Etihad-backed Jet Airways says to cut $285m in costs

Troubled carrier Jet Airways says it will sell a stake in its loyalty program and cut as much as $285m in costs over the next two years
Etihad-backed Jet Airways says to cut $285m in costs
By Bloomberg
Tue 28 Aug 2018 06:51 PM

Troubled carrier Jet Airways India has said it will sell a stake in its loyalty program and cut as much as 20 billion rupees ($285 million) in costs over the next two years as part of a turnaround plan after years of losses in a competitive aviation market.

Announcing the biggest quarterly loss since 2015, the board of the Mumbai-based airline considered fundraising measures at a meeting to help revive the company, Jet Airways said in a filing to the stock exchange late Monday. The management has been tasked to accomplish this in a “time-bound manner,” it said.

“The air passenger traffic is extremely strong but it’s now on the incumbents how they deal with the financial problems,” said Sanjiv Bhasin, executive vice president at Mumbai-based IIFL Securities. “The strong consumption and the good prospects of the aviation sector provides optimism that a dark knight, who can look beyond the negative rhetoric, may be willing to step in.”

Shares of the company rose 4.7 percent to 295.45 rupees in Mumbai on Tuesday.

Jet Airways is struggling in a market where intense competition has driven air fares so low that airlines can barely cover costs. Profitability for local airlines is unlikely to recover in the near term as carriers plan to add about 100 new aircraft in the next five years, putting pressure on fares, Fitch Ratings said this month. That will lead to some airlines scaling back operations, helping the bigger ones like IndiGo to consolidate their market share, the agency said.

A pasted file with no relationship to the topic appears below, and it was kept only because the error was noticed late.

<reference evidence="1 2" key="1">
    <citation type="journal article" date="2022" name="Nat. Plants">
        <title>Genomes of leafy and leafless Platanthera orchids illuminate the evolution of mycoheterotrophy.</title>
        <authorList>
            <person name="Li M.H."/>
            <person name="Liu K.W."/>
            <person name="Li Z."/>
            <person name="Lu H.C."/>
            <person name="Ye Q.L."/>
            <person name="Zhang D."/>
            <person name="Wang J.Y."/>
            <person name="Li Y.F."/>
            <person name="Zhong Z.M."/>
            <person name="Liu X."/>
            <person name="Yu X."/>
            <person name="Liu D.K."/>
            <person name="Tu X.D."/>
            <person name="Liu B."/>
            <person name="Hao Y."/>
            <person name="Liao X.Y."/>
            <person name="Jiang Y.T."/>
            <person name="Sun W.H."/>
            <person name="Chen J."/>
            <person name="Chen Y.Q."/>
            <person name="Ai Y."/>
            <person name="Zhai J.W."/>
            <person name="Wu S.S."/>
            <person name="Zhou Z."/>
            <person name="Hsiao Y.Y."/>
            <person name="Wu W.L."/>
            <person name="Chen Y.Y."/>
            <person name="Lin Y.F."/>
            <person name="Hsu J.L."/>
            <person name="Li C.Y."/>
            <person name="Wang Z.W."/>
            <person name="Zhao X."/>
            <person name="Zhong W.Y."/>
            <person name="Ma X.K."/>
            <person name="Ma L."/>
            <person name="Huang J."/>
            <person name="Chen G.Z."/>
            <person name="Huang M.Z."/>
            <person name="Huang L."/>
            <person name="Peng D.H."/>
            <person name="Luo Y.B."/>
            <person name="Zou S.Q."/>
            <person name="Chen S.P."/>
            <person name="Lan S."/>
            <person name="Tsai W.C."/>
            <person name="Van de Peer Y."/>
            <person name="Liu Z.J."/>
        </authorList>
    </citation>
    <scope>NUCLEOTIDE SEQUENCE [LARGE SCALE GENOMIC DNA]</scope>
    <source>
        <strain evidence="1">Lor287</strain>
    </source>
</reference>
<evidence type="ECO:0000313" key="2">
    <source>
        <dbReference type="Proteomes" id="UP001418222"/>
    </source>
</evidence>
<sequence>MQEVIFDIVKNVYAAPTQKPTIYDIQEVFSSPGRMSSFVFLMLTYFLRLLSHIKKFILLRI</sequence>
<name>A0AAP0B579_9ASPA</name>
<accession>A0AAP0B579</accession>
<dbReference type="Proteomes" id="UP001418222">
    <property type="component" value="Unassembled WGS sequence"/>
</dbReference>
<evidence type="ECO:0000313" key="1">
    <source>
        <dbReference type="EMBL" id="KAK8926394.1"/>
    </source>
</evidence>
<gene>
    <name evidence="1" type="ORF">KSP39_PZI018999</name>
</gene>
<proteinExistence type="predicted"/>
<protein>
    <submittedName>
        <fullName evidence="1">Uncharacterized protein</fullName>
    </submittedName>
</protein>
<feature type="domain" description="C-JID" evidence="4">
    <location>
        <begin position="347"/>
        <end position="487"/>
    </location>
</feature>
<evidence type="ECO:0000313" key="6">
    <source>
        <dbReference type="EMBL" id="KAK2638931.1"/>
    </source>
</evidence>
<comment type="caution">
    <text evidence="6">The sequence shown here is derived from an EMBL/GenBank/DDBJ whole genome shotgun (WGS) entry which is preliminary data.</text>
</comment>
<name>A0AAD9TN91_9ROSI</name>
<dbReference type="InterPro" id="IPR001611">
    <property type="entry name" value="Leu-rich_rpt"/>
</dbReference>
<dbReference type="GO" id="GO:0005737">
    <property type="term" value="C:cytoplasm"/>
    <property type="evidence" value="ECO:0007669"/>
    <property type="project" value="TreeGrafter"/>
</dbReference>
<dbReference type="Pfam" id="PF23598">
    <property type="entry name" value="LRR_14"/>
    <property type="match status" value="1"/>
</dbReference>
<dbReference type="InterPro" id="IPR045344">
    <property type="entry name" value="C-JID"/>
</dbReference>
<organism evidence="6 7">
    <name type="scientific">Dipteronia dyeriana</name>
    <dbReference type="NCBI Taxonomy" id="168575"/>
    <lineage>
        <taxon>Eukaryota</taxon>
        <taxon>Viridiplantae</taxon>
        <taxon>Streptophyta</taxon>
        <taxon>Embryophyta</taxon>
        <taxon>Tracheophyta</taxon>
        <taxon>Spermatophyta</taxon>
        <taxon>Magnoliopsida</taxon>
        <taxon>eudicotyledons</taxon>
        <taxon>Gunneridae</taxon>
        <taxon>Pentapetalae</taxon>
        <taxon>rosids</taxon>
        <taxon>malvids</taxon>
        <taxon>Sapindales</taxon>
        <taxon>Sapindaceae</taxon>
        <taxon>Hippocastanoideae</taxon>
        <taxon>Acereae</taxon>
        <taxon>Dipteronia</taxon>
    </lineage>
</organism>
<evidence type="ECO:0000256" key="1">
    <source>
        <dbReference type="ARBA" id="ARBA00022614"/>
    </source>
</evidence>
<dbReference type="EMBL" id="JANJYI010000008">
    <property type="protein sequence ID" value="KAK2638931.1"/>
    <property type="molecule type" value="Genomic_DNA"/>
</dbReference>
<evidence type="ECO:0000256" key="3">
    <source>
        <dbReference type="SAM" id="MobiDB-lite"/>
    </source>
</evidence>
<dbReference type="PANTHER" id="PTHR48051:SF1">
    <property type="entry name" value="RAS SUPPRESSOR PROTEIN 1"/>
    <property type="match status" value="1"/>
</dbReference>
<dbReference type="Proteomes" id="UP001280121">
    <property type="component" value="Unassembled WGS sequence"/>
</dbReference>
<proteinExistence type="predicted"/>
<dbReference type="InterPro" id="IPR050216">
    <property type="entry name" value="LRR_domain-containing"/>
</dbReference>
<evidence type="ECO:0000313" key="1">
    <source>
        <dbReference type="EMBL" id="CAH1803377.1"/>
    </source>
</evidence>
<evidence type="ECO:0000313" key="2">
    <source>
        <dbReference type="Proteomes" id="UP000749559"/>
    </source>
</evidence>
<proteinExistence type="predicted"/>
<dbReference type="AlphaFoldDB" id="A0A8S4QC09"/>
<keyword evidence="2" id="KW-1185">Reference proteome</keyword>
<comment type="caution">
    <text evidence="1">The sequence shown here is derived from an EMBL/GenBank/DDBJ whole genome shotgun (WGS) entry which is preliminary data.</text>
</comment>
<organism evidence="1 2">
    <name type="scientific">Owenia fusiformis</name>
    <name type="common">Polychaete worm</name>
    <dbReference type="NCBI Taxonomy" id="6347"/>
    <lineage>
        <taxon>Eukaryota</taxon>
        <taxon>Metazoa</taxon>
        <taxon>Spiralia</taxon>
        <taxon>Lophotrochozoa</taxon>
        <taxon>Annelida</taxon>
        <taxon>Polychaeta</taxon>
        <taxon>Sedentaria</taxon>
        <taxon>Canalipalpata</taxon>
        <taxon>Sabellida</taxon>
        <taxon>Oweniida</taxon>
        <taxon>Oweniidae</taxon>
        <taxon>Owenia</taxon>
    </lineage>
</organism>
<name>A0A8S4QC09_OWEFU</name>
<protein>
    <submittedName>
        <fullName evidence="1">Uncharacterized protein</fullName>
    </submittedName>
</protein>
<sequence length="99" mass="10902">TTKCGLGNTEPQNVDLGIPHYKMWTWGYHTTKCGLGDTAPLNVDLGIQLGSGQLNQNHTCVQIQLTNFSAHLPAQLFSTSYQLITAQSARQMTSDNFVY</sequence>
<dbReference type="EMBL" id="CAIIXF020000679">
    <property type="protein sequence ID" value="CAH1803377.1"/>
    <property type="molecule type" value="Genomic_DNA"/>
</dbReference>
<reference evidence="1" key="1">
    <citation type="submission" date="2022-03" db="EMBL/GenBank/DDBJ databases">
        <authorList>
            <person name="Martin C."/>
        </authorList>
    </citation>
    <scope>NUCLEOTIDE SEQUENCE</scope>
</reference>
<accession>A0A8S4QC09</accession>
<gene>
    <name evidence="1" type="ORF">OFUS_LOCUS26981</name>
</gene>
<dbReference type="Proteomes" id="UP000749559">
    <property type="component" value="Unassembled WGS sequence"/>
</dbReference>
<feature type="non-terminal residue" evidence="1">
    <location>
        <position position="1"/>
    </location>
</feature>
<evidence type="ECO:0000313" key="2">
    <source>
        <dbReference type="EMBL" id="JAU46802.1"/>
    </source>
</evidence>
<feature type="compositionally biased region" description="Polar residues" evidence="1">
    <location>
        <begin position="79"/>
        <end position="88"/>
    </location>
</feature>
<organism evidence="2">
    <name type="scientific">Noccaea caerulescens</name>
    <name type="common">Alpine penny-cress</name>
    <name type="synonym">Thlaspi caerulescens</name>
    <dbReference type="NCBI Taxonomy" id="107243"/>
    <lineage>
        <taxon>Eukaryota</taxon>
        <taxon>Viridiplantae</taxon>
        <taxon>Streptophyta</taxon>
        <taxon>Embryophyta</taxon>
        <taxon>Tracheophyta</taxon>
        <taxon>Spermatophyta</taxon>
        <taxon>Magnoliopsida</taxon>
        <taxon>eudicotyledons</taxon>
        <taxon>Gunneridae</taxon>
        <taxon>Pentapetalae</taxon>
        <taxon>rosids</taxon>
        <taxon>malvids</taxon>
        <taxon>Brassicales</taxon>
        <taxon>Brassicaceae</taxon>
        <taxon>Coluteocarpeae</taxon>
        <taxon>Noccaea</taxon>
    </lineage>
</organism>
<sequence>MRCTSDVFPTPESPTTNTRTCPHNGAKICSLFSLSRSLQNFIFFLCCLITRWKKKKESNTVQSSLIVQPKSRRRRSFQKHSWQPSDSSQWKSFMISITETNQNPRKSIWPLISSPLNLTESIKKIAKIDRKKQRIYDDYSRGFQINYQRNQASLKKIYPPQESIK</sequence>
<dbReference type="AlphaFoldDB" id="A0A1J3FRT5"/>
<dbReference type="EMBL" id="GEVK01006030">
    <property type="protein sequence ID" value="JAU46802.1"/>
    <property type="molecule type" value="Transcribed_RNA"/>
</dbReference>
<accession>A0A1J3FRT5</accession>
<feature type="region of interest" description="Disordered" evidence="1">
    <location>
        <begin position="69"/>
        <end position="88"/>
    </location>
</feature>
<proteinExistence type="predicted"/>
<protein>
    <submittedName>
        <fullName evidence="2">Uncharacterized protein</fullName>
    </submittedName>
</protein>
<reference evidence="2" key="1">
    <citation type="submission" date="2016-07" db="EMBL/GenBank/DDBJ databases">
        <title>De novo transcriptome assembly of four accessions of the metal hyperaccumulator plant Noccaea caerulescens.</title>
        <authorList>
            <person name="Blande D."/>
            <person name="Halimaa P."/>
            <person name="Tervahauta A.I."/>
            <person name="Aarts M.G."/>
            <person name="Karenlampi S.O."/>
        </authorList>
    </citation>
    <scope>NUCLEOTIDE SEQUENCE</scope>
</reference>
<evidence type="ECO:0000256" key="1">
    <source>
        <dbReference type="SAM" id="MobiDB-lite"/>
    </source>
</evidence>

With the entry of low-cost operators such as IndiGo, run by InterGlobe Aviation, and SpiceJet, the market share of Jet Airways has more than halved in the past decade to about 15 percent. The Mumbai-based carrier has reported losses in all but two of the Past 11 years, and this month said it needed to raise funds to meet liquidity requirements.

Among the proposed steps is the sale of its stake in JetPrivilege, its loyalty program, which grew 30 percent to 8 million customers in the year ended March 31. Blackstone Group is in talks to buy a stake in the loyalty program, people with knowledge of the matter said this month.

Jet Airways owns 49.9 percent of the program, with the rest held by Etihad Airways, which separately owns 24 percent of the Indian carrier.

Besides cost reductions, Jet Airways has also proposed capital infusion and paring of debt that would result in “significant” decrease in interest cost. It did not provide details.

“Intentions are there, but details are not there,” said Deven Choksey, managing director at KR Choksey Shares & Securities in Mumbai. “Jet on its own won’t be able to survive.”

Losses for the three months through June were 13.2 billion rupees, compared with a profit of 535 million rupees in the same period a year ago, Jet Airways reported Monday. Shares have tumbled 64 percent this year, shrinking its market value to $479 million.

India, the world’s fastest-growing aviation market, is also one of the toughest in which to survive.

Premium carrier Kingfisher Airlines collapsed in 2012, while legacy Air India Ltd. has survived on repeated state bailouts. At the same, the lure of the market, where air travel penetration is still low for its 1.3 billion population, has prompted Singapore Airlines and AirAsia Group to start local operations.

Jet Airways group had gross debt of 86.2 billion rupees, and net debt of 73.6 billion rupees as on June 30, chief financial officer Amit Agarwal told analysts in a conference call Tuesday. About 65 percent of the company’s debt was dollar-denominated, he said.

The carrier will wet lease excess ATR aircraft, and will cut costs related to maintenance, selling and distribution, it said. Etihad, which has piled up losses investing in troubled companies in the past, remains committed to the partnership, according to the statement.

The proposals to inject capital and the sale of the loyalty program “bode well for the long term financial health and sustainability” of the airline, chairman Naresh Goyal said in the statement.

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